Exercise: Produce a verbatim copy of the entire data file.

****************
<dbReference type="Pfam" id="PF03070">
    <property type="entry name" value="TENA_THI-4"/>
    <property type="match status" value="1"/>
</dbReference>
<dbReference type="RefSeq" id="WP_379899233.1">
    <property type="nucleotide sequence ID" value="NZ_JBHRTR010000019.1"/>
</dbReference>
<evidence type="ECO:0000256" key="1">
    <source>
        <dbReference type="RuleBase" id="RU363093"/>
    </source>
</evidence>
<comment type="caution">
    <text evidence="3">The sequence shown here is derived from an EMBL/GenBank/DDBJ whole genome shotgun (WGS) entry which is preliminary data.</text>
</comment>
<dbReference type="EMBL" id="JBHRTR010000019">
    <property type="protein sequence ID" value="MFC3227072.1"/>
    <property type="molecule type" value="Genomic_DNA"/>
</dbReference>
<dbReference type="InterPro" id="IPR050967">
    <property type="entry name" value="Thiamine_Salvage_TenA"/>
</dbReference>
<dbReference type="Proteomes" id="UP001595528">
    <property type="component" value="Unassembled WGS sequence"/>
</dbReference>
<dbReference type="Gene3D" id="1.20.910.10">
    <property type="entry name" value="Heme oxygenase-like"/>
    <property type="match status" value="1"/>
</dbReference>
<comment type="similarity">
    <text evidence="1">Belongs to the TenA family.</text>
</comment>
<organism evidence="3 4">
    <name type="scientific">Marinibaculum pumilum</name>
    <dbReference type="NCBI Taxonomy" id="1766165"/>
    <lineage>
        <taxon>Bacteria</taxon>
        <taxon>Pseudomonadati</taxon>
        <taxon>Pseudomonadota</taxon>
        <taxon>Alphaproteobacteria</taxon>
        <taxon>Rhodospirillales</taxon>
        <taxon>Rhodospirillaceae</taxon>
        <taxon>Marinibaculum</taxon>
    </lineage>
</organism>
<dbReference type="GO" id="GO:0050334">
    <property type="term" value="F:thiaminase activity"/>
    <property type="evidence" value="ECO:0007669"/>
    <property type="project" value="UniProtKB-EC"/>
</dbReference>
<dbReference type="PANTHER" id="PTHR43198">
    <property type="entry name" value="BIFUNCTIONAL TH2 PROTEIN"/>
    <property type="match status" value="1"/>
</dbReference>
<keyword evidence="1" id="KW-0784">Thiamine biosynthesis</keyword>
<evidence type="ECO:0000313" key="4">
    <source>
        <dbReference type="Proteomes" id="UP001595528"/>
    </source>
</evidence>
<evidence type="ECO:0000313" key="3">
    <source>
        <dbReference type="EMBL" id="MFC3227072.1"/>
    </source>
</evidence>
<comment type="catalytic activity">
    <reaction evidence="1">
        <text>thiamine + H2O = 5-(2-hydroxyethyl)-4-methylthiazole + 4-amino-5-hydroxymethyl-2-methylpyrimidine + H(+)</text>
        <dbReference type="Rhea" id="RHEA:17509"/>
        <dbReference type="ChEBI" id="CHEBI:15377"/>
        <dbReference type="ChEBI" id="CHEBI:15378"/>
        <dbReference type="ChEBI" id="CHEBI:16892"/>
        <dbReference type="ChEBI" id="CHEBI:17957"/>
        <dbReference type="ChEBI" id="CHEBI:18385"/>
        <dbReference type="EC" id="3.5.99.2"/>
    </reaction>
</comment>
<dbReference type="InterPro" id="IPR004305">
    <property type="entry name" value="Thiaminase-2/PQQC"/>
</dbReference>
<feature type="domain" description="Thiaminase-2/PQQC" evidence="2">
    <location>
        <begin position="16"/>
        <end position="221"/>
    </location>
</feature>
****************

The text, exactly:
<dbReference type="Pfam" id="PF03070">
    <property type="entry name" value="TENA_THI-4"/>
    <property type="match status" value="1"/>
</dbReference>
<dbReference type="RefSeq" id="WP_379899233.1">
    <property type="nucleotide sequence ID" value="NZ_JBHRTR010000019.1"/>
</dbReference>
<evidence type="ECO:0000256" key="1">
    <source>
        <dbReference type="RuleBase" id="RU363093"/>
    </source>
</evidence>
<comment type="caution">
    <text evidence="3">The sequence shown here is derived from an EMBL/GenBank/DDBJ whole genome shotgun (WGS) entry which is preliminary data.</text>
</comment>
<dbReference type="EMBL" id="JBHRTR010000019">
    <property type="protein sequence ID" value="MFC3227072.1"/>
    <property type="molecule type" value="Genomic_DNA"/>
</dbReference>
<dbReference type="InterPro" id="IPR050967">
    <property type="entry name" value="Thiamine_Salvage_TenA"/>
</dbReference>
<dbReference type="Proteomes" id="UP001595528">
    <property type="component" value="Unassembled WGS sequence"/>
</dbReference>
<dbReference type="Gene3D" id="1.20.910.10">
    <property type="entry name" value="Heme oxygenase-like"/>
    <property type="match status" value="1"/>
</dbReference>
<comment type="similarity">
    <text evidence="1">Belongs to the TenA family.</text>
</comment>
<organism evidence="3 4">
    <name type="scientific">Marinibaculum pumilum</name>
    <dbReference type="NCBI Taxonomy" id="1766165"/>
    <lineage>
        <taxon>Bacteria</taxon>
        <taxon>Pseudomonadati</taxon>
        <taxon>Pseudomonadota</taxon>
        <taxon>Alphaproteobacteria</taxon>
        <taxon>Rhodospirillales</taxon>
        <taxon>Rhodospirillaceae</taxon>
        <taxon>Marinibaculum</taxon>
    </lineage>
</organism>
<dbReference type="GO" id="GO:0050334">
    <property type="term" value="F:thiaminase activity"/>
    <property type="evidence" value="ECO:0007669"/>
    <property type="project" value="UniProtKB-EC"/>
</dbReference>
<dbReference type="PANTHER" id="PTHR43198">
    <property type="entry name" value="BIFUNCTIONAL TH2 PROTEIN"/>
    <property type="match status" value="1"/>
</dbReference>
<keyword evidence="1" id="KW-0784">Thiamine biosynthesis</keyword>
<evidence type="ECO:0000313" key="4">
    <source>
        <dbReference type="Proteomes" id="UP001595528"/>
    </source>
</evidence>
<evidence type="ECO:0000313" key="3">
    <source>
        <dbReference type="EMBL" id="MFC3227072.1"/>
    </source>
</evidence>
<comment type="catalytic activity">
    <reaction evidence="1">
        <text>thiamine + H2O = 5-(2-hydroxyethyl)-4-methylthiazole + 4-amino-5-hydroxymethyl-2-methylpyrimidine + H(+)</text>
        <dbReference type="Rhea" id="RHEA:17509"/>
        <dbReference type="ChEBI" id="CHEBI:15377"/>
        <dbReference type="ChEBI" id="CHEBI:15378"/>
        <dbReference type="ChEBI" id="CHEBI:16892"/>
        <dbReference type="ChEBI" id="CHEBI:17957"/>
        <dbReference type="ChEBI" id="CHEBI:18385"/>
        <dbReference type="EC" id="3.5.99.2"/>
    </reaction>
</comment>
<dbReference type="InterPro" id="IPR004305">
    <property type="entry name" value="Thiaminase-2/PQQC"/>
</dbReference>
<feature type="domain" description="Thiaminase-2/PQQC" evidence="2">
    <location>
        <begin position="16"/>
        <end position="221"/>
    </location>
</feature>